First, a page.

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3D Trigonometry - Higher

3D Trigonometry - Higher

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Tutor: Bilal

Summary

3D Trigonometry

In a nutshell

33​D trigonometry is very similar to 22​D trigonometry. The key difference is being able to process a 33​D problem into a 22​D one to make it easier to visualise and solve.


Planes and lines in 33​D

In 33D trigonometry, you need to know what a plane is and be able to find angles between lines and planes.


Definition: A plane is a flat, two dimensional surface.



Converting 33​D problems to 22​D problems

To convert 33​D trigonometry problems to 22​D ones, you have to be able to identify exactly what angles and sides you need, then draw a 22​D shape that simplifies the question. It is best shown with an example.


Example 1

Give a 22​D representation of the angle between the line AFAF​ and the plane ABGHABGH​ in this cuboid.


Maths; Trigonometry; KS4 Year 10; 3D Trigonometry - Higher


First, identify the line AFAF​ and the plane ABGHABGH​. The line AFAF​ is the diagonal of the cuboid. The plane ABGHABGH​ is the bottom rectangle of the cuboid. To identify the angle between the line and place, you need to draw a triangle.


One of the sides of this triangle is AFAF​. Another one of the sides will be on the plane ABGHABGH​. To keep this two dimensional, use the line AHAH​ as it is in the same direction as AFAF​. To complete the triangle, the third line has to be FHFH​. Here is an illustration:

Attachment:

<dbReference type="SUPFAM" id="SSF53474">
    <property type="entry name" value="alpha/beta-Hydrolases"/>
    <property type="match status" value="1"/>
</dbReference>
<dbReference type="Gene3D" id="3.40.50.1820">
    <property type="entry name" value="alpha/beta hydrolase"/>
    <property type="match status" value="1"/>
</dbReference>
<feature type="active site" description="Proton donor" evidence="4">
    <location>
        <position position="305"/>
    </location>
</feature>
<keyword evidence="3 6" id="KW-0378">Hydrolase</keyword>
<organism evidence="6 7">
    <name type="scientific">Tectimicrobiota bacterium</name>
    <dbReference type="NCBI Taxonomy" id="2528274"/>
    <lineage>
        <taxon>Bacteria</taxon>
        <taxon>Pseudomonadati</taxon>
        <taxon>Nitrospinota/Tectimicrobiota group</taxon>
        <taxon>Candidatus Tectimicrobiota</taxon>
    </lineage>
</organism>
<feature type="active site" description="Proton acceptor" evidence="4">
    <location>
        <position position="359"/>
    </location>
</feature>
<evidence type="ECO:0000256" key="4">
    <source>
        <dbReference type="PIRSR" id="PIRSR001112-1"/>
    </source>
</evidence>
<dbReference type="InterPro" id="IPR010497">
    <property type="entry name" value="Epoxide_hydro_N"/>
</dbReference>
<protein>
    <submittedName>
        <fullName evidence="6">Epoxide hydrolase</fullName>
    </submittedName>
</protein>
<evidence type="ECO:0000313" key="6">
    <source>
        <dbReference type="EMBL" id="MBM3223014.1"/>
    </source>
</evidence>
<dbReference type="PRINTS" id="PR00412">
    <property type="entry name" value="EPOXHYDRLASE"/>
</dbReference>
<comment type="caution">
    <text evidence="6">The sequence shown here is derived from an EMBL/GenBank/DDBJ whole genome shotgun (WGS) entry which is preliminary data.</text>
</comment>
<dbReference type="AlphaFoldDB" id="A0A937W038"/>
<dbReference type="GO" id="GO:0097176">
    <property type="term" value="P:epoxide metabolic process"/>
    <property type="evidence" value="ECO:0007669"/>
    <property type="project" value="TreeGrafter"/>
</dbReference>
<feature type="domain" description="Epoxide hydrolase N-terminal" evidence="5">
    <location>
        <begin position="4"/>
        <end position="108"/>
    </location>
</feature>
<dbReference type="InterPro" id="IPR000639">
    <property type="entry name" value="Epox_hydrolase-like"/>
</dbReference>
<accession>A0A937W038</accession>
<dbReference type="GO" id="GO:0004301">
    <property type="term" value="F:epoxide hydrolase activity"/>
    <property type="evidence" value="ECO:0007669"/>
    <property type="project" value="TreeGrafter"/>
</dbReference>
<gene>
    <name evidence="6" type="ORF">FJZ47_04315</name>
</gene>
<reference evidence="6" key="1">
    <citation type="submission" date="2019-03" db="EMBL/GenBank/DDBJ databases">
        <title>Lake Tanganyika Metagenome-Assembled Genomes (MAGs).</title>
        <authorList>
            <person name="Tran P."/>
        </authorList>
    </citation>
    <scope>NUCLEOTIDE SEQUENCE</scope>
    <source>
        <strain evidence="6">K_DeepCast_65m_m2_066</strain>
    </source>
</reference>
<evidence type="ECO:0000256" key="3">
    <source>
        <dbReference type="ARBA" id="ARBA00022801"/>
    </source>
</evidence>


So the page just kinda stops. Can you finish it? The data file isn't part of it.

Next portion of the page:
Maths; Trigonometry; KS4 Year 10; 3D Trigonometry - Higher


The transformation from a 3D drawing to a 2D one simplifies the problem and makes it much easier to solve.



Solving 3D trigonometry problems

To solve a 3D trigonometry problem, you first have to convert it to a 2D one and then solve like normal.


Example 2

In the cuboid from the previous example, the sides ABAB​, BHBH​, and FHFH​ are 7cm7cm, 3cm3cm, 15cm15cm respectively. Find the angle between the line AFAF​ and the plane ABGHABGH to 11​ decimal place.


Maths; Trigonometry; KS4 Year 10; 3D Trigonometry - Higher


The above example already transformed the problem to a 2 dimensional one. Now, you can use SOHCAHTOA to find the missing angle.


Maths; Trigonometry; KS4 Year 10; 3D Trigonometry - Higher


However, there is not enough information to find the angle - at least 2 sides are needed. Therefore, use Pythagoras to find the side AHAH​ by focusing on the triangle ABHABH​:

(AH)2=(AB)2+(BH)2(AH)^2=(AB)^2+(BH)^2​​


Substitute in AB=7cm, BH=3cmAB = 7cm,\, BH =3cm:

(AH)2=72+32(AH)^2=7^2+3^2​​

(AH)2=49+9(AH)^2=49+9​​

(AH)2=58(AH)^2=58​​

AH=58AH=\sqrt{58}


Now, use trigonometric ratios to find the desired angle - call it xx for simplicity:

tan(x)=oppadj=FHAH\tan(x)=\frac{opp}{adj}=\frac{FH}{AH}​​


tan(x)=1558\tan(x)=\frac{15}{\sqrt{58}}​​


x=tan1(1558)=63.0822655...x=\tan^{-1}(\frac{15}{\sqrt{58}})=63.0822655...​​


x=63.1° (1 d.p.)\underline{x=63.1 \degree \ (1 \ d.p.)}

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FAQs - Frequently Asked Questions

How do we transform a 3D trigonometric problem into a 2D one?

How do you solve a 3D trigonometry problem?

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